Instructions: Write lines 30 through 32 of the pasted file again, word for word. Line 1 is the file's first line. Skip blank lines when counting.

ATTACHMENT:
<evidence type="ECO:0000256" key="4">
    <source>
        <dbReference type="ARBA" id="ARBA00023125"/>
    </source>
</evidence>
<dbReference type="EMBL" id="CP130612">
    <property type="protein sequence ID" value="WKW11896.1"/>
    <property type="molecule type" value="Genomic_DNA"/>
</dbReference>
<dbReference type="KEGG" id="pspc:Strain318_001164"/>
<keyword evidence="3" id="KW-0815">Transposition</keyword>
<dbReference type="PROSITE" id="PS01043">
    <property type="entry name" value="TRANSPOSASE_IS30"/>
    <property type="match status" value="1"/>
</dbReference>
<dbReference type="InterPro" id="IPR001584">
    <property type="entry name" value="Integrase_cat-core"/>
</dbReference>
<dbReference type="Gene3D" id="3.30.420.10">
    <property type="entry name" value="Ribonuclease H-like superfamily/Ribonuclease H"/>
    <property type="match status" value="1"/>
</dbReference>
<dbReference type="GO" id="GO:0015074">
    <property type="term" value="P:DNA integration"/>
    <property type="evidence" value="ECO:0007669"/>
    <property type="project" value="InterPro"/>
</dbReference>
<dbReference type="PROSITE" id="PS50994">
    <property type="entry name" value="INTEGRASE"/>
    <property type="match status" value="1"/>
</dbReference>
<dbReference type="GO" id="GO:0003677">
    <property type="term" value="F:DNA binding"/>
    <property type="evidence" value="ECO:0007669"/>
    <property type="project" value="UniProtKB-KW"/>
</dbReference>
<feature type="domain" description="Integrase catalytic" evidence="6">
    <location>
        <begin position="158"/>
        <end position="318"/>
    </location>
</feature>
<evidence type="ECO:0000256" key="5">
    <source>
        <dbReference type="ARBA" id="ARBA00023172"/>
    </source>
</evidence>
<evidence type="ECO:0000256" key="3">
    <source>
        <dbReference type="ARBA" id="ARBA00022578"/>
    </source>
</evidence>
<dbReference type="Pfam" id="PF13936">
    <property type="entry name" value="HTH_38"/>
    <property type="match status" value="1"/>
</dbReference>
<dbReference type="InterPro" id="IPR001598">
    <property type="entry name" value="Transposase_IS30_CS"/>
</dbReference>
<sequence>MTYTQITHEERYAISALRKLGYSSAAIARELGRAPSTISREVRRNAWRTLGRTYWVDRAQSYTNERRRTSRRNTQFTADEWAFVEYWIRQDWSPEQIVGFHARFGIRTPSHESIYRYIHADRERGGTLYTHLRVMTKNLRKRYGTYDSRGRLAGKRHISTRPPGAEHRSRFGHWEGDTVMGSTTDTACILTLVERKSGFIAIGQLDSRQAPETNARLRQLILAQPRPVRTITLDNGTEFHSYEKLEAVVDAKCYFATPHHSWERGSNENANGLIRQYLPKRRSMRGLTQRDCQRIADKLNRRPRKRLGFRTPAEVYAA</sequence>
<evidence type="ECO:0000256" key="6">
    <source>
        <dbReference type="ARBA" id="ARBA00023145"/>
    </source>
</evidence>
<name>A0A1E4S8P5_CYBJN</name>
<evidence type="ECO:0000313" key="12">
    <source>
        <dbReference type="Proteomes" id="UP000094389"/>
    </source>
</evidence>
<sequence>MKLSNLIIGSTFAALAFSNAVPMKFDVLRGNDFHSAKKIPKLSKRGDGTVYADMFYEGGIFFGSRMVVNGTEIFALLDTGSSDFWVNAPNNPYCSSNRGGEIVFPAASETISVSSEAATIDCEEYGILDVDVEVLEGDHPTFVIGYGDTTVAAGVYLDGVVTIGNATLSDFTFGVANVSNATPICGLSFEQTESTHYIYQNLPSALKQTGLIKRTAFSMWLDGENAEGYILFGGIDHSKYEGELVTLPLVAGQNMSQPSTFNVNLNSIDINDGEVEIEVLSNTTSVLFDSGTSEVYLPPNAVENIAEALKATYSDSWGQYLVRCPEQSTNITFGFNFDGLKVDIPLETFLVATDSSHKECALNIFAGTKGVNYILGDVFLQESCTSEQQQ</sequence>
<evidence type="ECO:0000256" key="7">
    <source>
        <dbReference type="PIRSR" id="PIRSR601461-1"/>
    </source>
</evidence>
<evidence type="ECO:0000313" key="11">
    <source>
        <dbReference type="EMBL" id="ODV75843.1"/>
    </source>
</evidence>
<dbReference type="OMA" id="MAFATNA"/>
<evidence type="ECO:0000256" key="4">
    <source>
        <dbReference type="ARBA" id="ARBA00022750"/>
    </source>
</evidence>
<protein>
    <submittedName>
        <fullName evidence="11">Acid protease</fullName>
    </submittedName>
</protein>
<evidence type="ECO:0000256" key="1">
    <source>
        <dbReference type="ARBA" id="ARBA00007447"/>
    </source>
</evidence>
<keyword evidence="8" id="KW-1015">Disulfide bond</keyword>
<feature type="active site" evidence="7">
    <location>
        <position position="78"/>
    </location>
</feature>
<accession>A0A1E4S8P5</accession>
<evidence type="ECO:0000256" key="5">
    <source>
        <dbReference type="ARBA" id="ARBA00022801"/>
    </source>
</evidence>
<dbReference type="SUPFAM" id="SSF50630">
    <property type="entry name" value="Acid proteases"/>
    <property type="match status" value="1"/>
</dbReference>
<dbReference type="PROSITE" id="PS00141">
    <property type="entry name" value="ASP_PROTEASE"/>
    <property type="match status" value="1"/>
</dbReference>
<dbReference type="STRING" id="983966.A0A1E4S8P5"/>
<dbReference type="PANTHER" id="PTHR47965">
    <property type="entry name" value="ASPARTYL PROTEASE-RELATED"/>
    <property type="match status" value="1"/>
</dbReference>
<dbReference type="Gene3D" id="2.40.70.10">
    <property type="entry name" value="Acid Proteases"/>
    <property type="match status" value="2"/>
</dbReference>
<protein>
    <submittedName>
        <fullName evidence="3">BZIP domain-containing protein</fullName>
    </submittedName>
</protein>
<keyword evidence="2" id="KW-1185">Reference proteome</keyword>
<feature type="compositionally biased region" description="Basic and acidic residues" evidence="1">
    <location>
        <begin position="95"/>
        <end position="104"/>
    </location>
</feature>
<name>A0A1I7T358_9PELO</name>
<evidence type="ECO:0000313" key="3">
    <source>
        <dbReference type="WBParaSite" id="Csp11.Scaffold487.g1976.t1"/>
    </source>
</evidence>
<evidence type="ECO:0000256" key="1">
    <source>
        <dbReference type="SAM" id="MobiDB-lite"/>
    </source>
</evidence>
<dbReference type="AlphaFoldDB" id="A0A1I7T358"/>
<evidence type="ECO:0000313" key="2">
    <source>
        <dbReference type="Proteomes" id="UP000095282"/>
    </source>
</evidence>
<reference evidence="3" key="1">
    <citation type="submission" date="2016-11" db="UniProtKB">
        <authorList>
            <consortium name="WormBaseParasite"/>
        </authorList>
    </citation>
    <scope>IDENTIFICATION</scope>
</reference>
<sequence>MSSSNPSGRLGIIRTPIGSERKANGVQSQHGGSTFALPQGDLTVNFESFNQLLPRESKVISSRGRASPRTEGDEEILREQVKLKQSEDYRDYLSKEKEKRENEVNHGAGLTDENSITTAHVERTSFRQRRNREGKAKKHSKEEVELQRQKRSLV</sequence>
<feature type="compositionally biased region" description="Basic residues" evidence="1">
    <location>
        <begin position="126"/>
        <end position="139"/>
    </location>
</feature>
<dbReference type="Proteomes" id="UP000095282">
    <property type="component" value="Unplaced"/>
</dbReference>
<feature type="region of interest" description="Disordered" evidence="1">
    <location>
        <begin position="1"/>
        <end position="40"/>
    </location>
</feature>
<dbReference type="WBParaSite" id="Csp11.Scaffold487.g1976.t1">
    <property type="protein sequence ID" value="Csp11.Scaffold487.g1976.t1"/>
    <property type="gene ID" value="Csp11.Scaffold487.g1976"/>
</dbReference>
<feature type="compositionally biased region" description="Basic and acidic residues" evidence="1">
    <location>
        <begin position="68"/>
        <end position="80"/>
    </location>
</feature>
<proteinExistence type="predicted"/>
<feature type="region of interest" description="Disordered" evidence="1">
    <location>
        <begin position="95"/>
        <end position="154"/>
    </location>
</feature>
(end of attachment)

    <property type="match status" value="1"/>
</dbReference>
<dbReference type="GO" id="GO:0003677">